UNIDENTIFIED MALE: Would you be willing to testify about your conversation with Donald Trump on January 6 if you were asked by an outside commission?



MCCARTHY: Next question.


WILLIAMS: Despite McCarthy`s best efforts 35 House Republicans risked a lot to join with the Democrats to approve a commission. Trump has now weighed in with a none too subtle threat issuing a statement that reads in part "35 wayward Republicans -- they just can`t help themselves. Sometimes there are consequences to being ineffective and weak. The voters understand."

The former president now facing a big legal threat as New York State`s Attorney General and the Manhattan DA investigate the taxes of Trump Organization longtime CFO Allen Weisselberg, while also running a parallel criminal investigation into the company itself. Weisselberg`s former daughter-in-law has confirmed she`s been cooperating with the New York Attorney General all along and tonight she gave Trump a new reason to be worried.


UNIDENTIFIED FEMALE: Will Allen Weisselberg flip on Trump?



WILLIAMS: One very important development to note tonight the COVID-19 Hate Crimes Act is now the law of the land, it bolsters the prosecution have anyone involved in an anti-Asian hate crime. They have escalated, of course, during the pandemic.

President signed the law today during the first nearly maskless ceremony in the East Room since he took office.


BIDEN: He can be given no safe harbor in America. Every time we`re silent, every time we let hate flourish, you make a lie of who we are as a nation.

KAMALA HARRIS, VICE PRESIDENT OF THE UNITED STATES: I have seen how hate can impede our progress. This bill brings us one step closer to stopping hate, not only for Asian Americans, but for all Americans.


WILLIAMS: Before we get to our leadoff discussion, and without delay, let`s check in overseas NBC News Foreign Correspondent Kelly Cobiella is live in Tel Aviv as a new day dawns in that region. And Kelly after all the fighting and all the loss of life, does it remain silent? Does it remain peaceful? And importantly, do people there think this will last?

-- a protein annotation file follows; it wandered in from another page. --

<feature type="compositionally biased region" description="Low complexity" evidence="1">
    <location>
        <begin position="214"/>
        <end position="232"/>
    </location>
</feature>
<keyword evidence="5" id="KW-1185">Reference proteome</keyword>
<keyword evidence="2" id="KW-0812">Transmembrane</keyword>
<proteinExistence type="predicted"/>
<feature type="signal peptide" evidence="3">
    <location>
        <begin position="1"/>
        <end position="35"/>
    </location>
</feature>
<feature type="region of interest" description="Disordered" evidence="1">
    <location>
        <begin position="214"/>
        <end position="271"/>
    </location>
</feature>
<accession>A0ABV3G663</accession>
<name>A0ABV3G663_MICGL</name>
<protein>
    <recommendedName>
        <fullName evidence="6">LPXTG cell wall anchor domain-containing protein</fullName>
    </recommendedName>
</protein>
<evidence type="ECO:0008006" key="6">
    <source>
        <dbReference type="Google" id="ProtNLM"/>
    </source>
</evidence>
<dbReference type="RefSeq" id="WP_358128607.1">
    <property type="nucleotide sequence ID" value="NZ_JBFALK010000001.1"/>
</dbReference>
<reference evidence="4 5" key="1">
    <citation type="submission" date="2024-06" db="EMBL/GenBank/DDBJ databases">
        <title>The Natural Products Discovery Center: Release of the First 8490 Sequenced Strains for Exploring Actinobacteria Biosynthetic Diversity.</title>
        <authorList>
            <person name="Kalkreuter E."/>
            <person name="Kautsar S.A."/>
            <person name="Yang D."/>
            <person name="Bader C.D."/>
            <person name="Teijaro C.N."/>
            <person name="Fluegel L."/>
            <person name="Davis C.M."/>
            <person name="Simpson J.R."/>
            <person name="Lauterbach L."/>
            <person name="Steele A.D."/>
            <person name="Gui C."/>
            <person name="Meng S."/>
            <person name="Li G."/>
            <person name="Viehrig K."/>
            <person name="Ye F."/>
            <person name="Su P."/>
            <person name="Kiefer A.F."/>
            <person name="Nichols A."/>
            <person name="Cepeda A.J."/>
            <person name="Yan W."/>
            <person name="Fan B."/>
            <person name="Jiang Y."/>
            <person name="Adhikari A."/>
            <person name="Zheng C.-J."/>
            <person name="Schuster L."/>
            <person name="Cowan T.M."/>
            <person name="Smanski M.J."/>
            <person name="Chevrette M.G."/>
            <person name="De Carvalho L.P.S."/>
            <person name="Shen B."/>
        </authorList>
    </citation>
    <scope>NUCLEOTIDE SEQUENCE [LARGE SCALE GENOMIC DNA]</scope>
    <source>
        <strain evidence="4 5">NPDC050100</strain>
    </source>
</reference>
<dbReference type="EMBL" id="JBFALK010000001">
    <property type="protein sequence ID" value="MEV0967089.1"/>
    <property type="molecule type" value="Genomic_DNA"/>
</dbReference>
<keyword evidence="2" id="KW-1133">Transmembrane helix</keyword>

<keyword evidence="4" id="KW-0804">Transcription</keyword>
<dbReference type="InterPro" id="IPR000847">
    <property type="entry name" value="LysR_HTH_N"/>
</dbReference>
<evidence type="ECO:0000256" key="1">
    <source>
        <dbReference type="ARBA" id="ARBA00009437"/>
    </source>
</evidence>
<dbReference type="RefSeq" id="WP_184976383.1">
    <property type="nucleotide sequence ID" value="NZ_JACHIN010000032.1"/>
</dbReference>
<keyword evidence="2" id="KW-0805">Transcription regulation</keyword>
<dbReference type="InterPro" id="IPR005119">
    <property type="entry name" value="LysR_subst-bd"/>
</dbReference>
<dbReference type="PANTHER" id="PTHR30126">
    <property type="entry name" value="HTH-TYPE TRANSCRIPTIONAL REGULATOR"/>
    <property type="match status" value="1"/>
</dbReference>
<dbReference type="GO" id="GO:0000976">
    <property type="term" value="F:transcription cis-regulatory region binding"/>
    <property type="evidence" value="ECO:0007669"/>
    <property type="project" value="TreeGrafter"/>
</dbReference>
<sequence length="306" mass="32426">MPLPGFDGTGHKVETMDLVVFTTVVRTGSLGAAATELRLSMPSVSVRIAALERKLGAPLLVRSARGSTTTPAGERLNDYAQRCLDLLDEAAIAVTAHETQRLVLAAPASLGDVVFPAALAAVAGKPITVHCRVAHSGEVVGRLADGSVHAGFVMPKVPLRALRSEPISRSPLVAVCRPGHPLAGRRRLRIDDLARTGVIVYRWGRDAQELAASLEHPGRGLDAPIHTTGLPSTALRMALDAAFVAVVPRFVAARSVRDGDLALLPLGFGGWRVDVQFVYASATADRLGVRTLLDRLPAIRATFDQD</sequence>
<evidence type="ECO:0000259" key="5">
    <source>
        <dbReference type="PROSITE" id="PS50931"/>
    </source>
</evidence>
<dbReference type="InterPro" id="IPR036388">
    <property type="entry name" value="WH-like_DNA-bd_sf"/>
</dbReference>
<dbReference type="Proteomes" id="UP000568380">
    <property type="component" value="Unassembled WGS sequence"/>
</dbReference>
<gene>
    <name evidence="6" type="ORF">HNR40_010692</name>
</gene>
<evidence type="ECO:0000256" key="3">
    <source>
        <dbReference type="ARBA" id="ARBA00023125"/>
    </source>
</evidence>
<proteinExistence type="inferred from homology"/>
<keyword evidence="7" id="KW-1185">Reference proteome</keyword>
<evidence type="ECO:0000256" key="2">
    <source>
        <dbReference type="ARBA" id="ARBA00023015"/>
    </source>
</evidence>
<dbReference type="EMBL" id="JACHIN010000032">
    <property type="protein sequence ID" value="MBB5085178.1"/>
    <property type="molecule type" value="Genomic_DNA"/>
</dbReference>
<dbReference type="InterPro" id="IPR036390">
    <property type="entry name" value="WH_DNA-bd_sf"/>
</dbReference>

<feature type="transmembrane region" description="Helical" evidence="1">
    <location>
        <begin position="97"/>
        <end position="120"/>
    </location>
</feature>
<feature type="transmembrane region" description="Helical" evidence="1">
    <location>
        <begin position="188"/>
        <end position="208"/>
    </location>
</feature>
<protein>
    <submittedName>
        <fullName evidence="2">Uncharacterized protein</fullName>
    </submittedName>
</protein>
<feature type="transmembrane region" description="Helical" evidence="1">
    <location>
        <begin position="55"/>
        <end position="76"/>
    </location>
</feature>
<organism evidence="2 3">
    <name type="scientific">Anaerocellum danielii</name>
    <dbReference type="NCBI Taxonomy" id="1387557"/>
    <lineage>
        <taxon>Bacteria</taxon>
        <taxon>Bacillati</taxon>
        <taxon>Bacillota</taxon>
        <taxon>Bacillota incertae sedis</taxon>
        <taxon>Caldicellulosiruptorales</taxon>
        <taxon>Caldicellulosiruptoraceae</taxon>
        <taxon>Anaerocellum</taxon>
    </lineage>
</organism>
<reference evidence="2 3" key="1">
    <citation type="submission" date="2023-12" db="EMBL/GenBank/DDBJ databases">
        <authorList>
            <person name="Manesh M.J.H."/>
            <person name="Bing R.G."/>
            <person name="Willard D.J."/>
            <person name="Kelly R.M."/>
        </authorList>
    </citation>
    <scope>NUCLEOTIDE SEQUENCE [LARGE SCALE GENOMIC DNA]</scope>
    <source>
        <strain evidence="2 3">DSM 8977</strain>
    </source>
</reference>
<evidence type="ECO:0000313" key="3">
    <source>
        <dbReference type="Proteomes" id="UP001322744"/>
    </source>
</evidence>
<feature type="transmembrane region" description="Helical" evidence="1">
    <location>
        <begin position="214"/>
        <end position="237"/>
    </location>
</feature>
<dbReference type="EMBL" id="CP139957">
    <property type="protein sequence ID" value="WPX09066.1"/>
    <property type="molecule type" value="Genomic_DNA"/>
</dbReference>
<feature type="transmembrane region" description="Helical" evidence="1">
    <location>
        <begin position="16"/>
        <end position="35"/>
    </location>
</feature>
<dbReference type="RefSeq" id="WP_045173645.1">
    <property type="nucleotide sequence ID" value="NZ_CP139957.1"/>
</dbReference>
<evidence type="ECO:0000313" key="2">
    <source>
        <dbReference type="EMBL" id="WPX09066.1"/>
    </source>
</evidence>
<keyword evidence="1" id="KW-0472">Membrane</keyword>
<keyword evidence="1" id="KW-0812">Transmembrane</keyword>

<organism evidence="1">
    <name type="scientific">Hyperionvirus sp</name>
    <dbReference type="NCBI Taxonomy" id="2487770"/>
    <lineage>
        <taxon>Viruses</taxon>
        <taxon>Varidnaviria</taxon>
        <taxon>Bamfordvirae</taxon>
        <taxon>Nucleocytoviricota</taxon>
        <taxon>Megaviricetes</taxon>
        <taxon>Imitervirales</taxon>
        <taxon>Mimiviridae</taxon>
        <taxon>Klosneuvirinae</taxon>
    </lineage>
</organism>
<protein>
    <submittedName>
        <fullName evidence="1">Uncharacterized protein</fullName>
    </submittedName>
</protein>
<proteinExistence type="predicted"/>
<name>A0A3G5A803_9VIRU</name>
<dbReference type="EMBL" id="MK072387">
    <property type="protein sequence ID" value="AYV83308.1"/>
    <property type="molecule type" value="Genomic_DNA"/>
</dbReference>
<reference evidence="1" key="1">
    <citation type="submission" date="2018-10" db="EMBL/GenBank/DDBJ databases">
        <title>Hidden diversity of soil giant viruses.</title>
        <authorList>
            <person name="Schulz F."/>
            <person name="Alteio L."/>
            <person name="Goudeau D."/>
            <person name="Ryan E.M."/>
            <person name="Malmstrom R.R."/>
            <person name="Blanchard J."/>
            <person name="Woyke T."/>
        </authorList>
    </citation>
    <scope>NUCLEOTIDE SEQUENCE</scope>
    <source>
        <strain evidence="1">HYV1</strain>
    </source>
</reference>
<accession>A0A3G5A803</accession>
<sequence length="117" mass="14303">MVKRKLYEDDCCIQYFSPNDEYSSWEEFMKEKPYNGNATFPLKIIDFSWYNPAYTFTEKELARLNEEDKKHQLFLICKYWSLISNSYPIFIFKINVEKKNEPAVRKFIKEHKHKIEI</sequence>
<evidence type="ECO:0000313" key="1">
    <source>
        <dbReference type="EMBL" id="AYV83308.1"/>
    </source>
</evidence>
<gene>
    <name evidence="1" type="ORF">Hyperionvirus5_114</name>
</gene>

KELLY COBIELLA, NBC NEWS CORRESPONDENT: It is quiet this morning, Brian. It`s six o`clock in the morning here. The sun`s up. People are out and about a very few people out and about this morning at the seaside. I think the feeling here is that there was hope that this ceasefire would go into effect. There was hope for some calm. This is a place where things were getting back to normal after the huge success with vaccinations, dealing with the coronavirus, and then this outbreak of fighting between Israel and Gaza 11 days ago.

So there is a sense here that there`s a hope, I guess here that this will hold in Gaza, as you mentioned, huge celebrations overnight 1000s in the streets celebrating a quiet night finally there after just a devastating bombardment from the Israelis, damage to infrastructure, people killed, children killed. We`ve all seen those images. But as to the question as to whether or not this will hold, well, that`s a big, big question mark. I think a lot of people are in doubt. A lot of damage has been done not just to -- not just physical damage, but damage between relations of Jews and Arabs, Jews and Palestinians in Israel. So we`re not just talking about physical damage and conventional warfare, we`re talking about just the inter communal relations between neighbors, people who live side by side.

And another important note, Brian, one member of Hamas, leader of Hamas said that their hand is still on the trigger and that they -- this is not a conditional truce to them. They say that they`ll be watching, and they want the al-Aqsa Mosque protected, and they said those evictions from East Jerusalem. That is a red line for them if those go forward, they`re threatening to start this all over again. And it`s worth noting back in 2014, there was a ceasefire and there were multiple outbreaks of fighting after that ceasefire. So a delicate balance to be sure.